12/10/2003 12:00AM

Meet America's 31-year-old female apprentice


Crista Talbot made a gutsy career move this fall, when, at 31, she decided to enter a world dominated by teenagers and become an apprentice jockey. She rode her first winner Aug. 30, aboard the Danny Pish-trained Golden John, and is one of a handful of apprentices based this winter at Sam Houston Race Park.

Amanda Crandall, 19, is the current leading apprentice at the track, which has been a launching pad for such young riders as Jeremy Beasley. Hot on Crandall's heels in the standings is Quincy Hamilton, the 19-year-old son of one of Sam Houston's leading Quarter Horse riders, John Hamilton.

Quincy Hamilton, who won his first race last month, has won four races to Crandall's five this meet, and on Dec. 4 scored with $119 winner Stroganof, which triggered a track-record pick four payoff of $15,634.

Talbot gave up a thriving business to become a jockey. She grew up in the Houston area, and during the 1990's owned and operated arguably the most successful hunter-jumper show horse barn in the region. She trained a stable of 25 show horses, and taught many children and beginner adults the sport.

But Talbot wanted more. She had a desire to take her show-horse business to another level in 1999, but when most of her clients opted not to invest in better stock, she decided to check out Sam Houston.

"I always wanted to ride, ever since I was a kid," she said. "But I was involved with show horses, so the racetrack never presented an opportunity to me."

Talbot liked what she saw. She went to work galloping horses for a number of trainers in the mornings, but at night continued to teach students at her own stable. Still, it wasn't long before she closed her business to devote her full attention to racing.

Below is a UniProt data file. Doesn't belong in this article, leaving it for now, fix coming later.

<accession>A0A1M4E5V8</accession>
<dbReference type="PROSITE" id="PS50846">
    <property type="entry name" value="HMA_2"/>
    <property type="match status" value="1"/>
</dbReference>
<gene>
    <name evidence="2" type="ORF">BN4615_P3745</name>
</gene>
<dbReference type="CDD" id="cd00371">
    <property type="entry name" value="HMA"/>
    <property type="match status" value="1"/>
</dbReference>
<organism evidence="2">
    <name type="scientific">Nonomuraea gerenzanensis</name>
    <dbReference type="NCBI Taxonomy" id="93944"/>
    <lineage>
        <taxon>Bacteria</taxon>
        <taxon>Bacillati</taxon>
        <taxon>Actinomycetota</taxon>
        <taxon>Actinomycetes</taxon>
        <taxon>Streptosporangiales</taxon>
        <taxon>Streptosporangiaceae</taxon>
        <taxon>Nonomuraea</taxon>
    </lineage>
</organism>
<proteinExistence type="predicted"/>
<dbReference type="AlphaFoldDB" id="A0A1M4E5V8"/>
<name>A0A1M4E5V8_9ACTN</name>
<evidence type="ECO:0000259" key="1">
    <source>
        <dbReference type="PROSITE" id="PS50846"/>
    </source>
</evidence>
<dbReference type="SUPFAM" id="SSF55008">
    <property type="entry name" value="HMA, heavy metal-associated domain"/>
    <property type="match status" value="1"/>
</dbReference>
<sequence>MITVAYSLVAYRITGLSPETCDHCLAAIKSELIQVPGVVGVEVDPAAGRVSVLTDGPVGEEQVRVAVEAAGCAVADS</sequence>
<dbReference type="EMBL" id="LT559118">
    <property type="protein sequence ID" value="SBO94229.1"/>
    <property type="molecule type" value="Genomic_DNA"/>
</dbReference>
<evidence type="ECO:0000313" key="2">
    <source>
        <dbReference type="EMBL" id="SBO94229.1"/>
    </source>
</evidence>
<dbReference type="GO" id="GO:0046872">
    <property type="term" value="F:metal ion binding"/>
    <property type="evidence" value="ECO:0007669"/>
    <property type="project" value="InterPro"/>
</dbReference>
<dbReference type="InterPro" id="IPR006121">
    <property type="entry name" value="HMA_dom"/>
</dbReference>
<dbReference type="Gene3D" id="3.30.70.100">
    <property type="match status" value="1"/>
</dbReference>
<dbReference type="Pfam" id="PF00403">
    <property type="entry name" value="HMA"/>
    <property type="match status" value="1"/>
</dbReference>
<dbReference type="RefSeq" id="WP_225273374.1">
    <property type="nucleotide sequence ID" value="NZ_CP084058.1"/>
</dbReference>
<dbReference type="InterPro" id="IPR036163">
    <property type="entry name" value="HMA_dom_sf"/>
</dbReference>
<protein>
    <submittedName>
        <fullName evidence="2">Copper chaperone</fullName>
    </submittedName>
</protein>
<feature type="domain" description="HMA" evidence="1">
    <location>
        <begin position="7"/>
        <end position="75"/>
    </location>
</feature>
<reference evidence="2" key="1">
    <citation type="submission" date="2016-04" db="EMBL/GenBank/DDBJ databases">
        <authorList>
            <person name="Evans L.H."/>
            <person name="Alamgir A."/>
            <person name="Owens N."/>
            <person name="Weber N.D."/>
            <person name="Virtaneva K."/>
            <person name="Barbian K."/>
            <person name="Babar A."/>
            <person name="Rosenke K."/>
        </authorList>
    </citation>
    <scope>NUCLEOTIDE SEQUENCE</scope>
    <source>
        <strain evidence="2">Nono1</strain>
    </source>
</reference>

She met and married Shawn Talbot, a former assistant trainer to Steve Asmussen, and he became her agent this fall when she decided to launch her riding career.

"This year I thought, 'I'm 31. I'm not getting any younger. I'm going to try it,'" said Talbot. "It was a total career change. It's very different.

"When you show hunter-jumpers, you're in the ring by yourself. When you're out there in a race, you've got so many different elements. You've got other riders, other horses.

"It's a lot harder on your body than riding show horses," Talbot added. "Even after four years of galloping, the first race I rode, I was like blown away at how physical it is compared to working horses."

Talbot credits her husband and a number of trainers for helping her make it to the races. Among those she still gallops for in the mornings is trainer Danny Ogus.

"We met two years ago, when Shawn was an assistant to Steve Asmussen and I was stabled in that barn," said Ogus. "She gets along good with all my horses. She's got good hands on a horse."

Crista Talbot views her new career the same way she did the hunter jumper business - as a challenge.

"I have something to prove to myself," she said. "I would like to be a better race rider for myself; to prove to myself I can do it."